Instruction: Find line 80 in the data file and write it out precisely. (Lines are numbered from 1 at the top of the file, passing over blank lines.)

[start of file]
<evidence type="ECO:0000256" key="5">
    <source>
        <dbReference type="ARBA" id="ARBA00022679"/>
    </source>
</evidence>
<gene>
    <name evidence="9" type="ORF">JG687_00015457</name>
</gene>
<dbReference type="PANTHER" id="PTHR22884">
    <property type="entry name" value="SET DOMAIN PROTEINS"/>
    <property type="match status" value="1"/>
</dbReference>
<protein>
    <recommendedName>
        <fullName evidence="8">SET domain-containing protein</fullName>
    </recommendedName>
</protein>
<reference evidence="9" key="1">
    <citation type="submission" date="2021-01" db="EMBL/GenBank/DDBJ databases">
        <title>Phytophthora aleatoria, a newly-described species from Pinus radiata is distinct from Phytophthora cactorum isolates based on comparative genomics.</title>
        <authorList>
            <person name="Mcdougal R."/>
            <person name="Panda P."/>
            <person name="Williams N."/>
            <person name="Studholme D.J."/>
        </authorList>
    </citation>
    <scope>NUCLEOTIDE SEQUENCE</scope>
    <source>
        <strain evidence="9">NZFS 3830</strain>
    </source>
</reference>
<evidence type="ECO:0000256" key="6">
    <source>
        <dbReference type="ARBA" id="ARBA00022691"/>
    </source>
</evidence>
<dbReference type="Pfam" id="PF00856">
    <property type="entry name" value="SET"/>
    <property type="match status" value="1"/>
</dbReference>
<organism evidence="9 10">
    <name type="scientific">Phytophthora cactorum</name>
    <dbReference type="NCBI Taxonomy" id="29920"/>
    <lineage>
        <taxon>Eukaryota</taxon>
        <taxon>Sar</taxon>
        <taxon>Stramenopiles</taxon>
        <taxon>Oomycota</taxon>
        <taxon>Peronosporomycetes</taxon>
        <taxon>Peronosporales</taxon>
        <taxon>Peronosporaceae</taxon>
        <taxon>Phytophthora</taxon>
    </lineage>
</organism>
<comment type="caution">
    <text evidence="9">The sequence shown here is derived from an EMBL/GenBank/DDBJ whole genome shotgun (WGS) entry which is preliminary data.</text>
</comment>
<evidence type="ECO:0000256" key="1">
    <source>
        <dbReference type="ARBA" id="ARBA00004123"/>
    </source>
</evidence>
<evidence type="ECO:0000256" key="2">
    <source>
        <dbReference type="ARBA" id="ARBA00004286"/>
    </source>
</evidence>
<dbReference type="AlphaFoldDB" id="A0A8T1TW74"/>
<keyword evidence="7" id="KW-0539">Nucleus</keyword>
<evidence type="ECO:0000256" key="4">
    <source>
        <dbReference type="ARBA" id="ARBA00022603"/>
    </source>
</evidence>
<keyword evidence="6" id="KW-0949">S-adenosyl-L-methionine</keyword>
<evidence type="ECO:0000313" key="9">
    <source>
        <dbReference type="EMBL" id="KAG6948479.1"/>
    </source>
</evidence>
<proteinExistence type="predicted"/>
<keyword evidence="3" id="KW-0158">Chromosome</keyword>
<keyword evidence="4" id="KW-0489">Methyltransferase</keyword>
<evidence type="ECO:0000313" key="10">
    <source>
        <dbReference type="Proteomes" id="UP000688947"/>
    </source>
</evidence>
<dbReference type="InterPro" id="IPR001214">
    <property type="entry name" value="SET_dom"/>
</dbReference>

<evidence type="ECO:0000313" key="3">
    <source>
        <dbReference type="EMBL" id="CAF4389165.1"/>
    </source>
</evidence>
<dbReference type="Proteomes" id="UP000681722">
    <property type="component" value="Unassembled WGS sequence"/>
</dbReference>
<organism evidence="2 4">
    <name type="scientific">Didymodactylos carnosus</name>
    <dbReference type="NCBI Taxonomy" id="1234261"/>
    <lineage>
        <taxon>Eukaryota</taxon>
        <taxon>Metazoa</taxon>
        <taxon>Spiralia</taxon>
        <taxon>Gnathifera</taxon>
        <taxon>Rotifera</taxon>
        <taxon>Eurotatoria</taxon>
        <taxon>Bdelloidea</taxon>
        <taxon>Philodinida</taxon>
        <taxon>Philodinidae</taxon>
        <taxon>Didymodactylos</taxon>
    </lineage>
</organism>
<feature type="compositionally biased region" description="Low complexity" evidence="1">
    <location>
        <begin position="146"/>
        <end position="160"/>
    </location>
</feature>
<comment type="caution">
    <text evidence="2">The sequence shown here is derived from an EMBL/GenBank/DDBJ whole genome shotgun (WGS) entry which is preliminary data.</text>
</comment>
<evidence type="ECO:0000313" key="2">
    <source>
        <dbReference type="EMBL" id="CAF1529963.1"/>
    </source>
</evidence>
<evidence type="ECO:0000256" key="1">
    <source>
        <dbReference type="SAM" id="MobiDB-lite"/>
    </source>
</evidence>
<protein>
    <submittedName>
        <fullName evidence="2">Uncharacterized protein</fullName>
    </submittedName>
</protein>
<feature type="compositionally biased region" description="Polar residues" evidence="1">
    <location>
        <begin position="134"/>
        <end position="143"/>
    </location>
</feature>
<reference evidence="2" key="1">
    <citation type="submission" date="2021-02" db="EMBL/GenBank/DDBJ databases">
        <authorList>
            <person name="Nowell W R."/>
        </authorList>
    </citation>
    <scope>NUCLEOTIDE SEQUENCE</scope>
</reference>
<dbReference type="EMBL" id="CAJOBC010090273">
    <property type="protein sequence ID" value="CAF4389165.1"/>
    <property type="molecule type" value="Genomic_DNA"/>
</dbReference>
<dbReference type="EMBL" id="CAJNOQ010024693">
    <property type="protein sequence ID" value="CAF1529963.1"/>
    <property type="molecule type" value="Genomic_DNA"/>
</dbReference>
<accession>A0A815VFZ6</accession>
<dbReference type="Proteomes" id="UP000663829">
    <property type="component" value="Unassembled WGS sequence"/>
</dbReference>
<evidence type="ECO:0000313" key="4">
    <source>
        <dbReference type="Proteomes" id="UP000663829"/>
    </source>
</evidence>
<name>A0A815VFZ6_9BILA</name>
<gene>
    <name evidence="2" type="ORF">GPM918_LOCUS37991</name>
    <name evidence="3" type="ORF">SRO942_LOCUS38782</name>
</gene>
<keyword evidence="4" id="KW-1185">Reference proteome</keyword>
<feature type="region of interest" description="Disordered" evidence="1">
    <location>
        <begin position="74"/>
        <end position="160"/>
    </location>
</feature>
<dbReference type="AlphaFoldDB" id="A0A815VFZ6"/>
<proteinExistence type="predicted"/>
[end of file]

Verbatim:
    </source>